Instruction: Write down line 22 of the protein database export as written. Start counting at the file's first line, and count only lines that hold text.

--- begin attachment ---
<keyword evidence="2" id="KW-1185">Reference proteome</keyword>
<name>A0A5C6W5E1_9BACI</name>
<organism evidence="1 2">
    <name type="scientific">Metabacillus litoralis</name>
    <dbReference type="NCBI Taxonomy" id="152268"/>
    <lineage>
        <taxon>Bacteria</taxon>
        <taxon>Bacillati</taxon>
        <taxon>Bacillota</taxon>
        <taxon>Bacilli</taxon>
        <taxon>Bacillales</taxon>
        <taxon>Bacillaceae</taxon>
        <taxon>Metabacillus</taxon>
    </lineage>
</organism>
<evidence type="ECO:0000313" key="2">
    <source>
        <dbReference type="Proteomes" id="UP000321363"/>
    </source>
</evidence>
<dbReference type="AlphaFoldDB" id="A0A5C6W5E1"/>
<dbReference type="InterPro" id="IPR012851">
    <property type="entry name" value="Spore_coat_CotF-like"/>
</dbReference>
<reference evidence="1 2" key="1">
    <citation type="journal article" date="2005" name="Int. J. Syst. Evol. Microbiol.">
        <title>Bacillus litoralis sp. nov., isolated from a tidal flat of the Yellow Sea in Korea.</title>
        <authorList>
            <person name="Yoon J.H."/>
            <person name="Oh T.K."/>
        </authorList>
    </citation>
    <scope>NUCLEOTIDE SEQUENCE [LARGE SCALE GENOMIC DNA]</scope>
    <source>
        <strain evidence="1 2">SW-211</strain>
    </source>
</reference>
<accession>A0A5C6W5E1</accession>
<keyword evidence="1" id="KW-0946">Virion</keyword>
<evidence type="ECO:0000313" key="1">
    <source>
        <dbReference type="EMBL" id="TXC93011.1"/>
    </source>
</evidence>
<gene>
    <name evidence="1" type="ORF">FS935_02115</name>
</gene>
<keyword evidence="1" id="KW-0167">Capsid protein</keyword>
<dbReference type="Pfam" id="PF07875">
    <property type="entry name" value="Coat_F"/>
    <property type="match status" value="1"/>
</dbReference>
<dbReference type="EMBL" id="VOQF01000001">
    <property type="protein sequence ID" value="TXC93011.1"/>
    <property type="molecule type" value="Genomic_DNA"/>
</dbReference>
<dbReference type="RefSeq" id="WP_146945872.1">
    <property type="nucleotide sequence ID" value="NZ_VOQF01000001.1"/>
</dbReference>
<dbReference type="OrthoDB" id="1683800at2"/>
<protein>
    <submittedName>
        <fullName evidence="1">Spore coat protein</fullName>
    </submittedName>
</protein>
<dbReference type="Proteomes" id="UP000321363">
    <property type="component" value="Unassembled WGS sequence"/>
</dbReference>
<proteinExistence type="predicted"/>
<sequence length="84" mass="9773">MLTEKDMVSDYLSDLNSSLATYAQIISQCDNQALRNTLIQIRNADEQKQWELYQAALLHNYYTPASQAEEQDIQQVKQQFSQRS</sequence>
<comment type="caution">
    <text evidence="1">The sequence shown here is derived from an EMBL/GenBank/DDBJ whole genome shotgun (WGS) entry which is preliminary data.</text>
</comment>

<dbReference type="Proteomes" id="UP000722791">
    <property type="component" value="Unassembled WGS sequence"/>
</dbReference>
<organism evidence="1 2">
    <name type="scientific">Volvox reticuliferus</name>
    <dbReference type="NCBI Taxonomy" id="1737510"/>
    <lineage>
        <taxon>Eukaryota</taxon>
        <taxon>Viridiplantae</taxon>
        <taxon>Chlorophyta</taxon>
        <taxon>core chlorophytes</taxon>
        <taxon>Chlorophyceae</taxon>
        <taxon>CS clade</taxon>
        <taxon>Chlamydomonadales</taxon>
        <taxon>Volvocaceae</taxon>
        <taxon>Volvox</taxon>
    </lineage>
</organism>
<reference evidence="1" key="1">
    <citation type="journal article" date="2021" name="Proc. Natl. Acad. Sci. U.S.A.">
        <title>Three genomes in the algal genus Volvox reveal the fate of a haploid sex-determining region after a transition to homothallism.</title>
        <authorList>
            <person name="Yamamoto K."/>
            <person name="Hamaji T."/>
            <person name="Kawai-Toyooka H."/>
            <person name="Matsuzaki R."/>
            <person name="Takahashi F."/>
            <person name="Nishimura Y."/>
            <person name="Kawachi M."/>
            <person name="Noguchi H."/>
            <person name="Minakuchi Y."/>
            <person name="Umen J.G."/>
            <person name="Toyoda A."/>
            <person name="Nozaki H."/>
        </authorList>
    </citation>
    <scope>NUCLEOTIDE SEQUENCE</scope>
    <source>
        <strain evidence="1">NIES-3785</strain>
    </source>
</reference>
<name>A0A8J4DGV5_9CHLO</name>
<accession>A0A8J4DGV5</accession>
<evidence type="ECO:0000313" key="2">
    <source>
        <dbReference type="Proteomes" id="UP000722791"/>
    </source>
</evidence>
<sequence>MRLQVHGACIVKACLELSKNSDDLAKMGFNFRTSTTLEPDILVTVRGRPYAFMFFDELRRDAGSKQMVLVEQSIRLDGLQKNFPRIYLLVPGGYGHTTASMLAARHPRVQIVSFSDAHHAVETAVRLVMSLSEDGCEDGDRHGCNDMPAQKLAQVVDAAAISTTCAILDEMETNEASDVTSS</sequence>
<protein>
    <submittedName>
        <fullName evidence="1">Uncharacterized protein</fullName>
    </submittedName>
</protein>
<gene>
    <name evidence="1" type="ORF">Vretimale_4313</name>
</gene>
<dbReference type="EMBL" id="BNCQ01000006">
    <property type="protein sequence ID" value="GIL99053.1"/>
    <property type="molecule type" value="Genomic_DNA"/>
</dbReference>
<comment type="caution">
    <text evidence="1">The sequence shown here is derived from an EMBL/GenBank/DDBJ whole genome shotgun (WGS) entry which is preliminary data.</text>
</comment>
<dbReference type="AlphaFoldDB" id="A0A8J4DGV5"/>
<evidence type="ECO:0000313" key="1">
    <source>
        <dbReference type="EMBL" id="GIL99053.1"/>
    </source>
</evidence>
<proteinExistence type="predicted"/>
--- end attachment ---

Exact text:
<dbReference type="InterPro" id="IPR012851">